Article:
How do I get started? The customer success playbook is a living document, to be modified and enlarged over time. It’s fine to start with just a few key pieces and add on over time. Since the playbook is particularly useful to train new CSMs, you can ask new hires to keep track of what they need to know and learn during their first weeks and use that list to build (and improve) the playbook.

What does the playbook consist of? The playbook is organized by situations, which include:

  • onboarding
  • regular reviews with customers
  • how to respond to various customer situations/objections

For each situation, provide a script and templates for how to proceed. Sample emails and sample dialogs are useful, although you should encourage the CSMs to adapt to their own specific voice and client needs.

Do you have a playbook for CSMs? What does it contain?

Ultimate Scaling (aka Consumer Support)

Many thanks to Ram Ramadas for suggesting this topic.

Some support organizations have hundreds of customers. Others, especially those serving consumers, have millions. What approaches work for very large customer bases? I suggest 10 approaches — which may be of interest to you even if you do not have anywhere close to millions of customers.

1. Make your product bulletproof

If you have a handful of customers and your product is just a little buggy, or just a little difficult to use the first time around, you can cope by giving each customer a little nudge. But you cannot afford to do that for very large customer bases! So work with the engineering and product marketing teams to make sure that usability and stability are near-perfect.

2. Assemble a top-notch support-readiness team

It will help you with goal #1, above, and with all the other goals below. You cannot afford to improvise.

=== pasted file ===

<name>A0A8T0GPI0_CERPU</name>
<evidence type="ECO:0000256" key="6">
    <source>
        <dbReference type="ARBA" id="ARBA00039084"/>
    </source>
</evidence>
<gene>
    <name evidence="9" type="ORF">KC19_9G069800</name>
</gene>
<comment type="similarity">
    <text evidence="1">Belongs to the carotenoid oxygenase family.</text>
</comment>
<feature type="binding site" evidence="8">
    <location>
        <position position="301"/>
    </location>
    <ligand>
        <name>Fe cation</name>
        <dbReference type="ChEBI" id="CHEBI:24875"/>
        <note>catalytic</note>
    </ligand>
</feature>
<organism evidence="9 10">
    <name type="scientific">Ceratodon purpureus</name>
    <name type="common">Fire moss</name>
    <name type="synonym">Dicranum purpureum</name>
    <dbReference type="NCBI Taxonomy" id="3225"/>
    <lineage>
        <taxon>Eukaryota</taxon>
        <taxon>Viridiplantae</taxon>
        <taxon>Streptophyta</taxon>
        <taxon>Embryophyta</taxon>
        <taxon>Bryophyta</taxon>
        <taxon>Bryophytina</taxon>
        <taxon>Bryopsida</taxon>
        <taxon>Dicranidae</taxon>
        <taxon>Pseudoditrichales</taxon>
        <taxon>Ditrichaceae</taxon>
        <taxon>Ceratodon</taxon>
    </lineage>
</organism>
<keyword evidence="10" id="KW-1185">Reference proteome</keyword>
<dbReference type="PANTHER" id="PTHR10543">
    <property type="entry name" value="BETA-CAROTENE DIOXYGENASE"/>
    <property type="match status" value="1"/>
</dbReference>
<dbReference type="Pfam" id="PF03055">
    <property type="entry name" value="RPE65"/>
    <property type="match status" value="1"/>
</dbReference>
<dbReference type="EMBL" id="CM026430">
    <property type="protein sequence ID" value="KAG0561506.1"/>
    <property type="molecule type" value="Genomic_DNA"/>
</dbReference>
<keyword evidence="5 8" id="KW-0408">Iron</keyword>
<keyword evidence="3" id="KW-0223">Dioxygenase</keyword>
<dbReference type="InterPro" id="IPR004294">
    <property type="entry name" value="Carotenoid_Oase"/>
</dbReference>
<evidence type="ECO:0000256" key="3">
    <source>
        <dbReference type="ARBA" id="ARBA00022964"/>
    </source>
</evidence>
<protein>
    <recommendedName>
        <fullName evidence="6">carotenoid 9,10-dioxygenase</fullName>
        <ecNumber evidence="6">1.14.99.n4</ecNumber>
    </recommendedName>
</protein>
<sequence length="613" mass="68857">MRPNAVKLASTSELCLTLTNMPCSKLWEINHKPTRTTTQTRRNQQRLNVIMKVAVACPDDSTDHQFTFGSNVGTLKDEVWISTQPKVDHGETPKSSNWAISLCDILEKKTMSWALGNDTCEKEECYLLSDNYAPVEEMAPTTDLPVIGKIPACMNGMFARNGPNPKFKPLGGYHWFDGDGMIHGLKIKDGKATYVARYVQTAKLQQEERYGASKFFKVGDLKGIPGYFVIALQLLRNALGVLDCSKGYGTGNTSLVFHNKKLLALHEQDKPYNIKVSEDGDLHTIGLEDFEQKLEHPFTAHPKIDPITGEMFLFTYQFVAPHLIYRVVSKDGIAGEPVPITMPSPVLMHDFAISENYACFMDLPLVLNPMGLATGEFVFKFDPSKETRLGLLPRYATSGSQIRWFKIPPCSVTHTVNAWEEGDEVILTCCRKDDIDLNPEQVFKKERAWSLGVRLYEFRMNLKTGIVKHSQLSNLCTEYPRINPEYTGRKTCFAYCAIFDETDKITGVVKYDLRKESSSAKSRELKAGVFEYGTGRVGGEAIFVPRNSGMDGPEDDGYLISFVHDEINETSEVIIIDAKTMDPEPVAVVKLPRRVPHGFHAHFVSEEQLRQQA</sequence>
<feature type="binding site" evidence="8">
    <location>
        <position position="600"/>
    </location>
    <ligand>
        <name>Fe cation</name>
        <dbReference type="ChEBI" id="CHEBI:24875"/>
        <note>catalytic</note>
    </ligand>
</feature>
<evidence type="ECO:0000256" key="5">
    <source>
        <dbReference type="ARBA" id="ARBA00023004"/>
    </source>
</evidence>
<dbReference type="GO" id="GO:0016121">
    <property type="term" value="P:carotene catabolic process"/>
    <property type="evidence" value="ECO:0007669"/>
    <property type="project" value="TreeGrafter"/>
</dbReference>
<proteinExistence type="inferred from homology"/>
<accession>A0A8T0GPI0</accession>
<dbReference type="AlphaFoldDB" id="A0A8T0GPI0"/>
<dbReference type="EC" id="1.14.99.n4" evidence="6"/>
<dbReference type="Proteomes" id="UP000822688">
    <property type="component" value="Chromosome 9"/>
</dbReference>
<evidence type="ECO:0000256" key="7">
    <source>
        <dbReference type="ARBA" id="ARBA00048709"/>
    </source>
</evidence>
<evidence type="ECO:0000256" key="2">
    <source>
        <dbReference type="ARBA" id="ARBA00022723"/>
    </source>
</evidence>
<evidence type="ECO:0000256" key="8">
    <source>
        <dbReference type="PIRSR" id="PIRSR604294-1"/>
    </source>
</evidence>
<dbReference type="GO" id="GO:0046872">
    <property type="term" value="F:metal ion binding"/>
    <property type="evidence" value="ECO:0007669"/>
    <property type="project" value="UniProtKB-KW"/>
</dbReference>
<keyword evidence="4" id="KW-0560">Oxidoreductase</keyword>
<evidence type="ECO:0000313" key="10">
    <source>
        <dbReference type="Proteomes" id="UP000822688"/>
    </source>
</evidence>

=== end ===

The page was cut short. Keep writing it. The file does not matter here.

3. Invest in self-service options

Self-service scales best, so anything you can do to improve your support website, in-product help, documentation, knowledge base, or product diagnostics will have a high return.

4. Invest in onboarding

If your product or service is “obvious” to use, great — but if not, invest in onboarding. It could be as simple as a short cheat sheet on getting started, or a series of short videos on how to accomplish common tasks, or regularly-scheduled webinars. If you can, do all of the above.

5. Encourage community support

With lots of customers you naturally have enough volume to sustain a community, as long as you provide appropriate guidance, and regular answers.

6. Invest in social support

Any customer, but especially consumers are likely to take to Facebook and other online media to share their experiences with your product. Be ready to harvest compliments and react to concerns in real time with a proper social support monitoring tool (and process and people behind it).

7. Make 1:1 support the last resort

No, I’m not talking about taking it away entirely, but it is a valuable commodity so provide lots of faster, and helpful alternatives (and check out #10, below).

8. Prepare for peak demand

Whether your busiest day is the day after Christmas, the day after a new release, or the day when your largest offshore center is closed due to a typhoon, you want to plan carefully for how you can deliver a good customer experience under the most demanding conditions. Self-service and community service are likely your best bets.

9. Learn from every customer interaction

One of the important goals for support is to be the voice of the customer, and it’s even more important with a large customer base. Categorize your cases to determine where volume is coming from, and do something about it: get the product fixed or changed in some way, do a better job of onboarding, have a knowledge base article ready, etc. And since most volume will come through self-service and the community, analyze those interactions as well.

10. Nurture a partner community

You may not want to deliver personalized service to every customer, but some want and need it, and some partners will be interested in delivering it. By offering some inside information to (selected) partners you can make everyone happy, partners, customers, and you.

Having a huge customer base is a challenge, to be sure, but it is also a wonderful opportunity since your budget allows many experiments for self-service and community service. Focus on providing a great customer experience without the need for (too much) assisted service.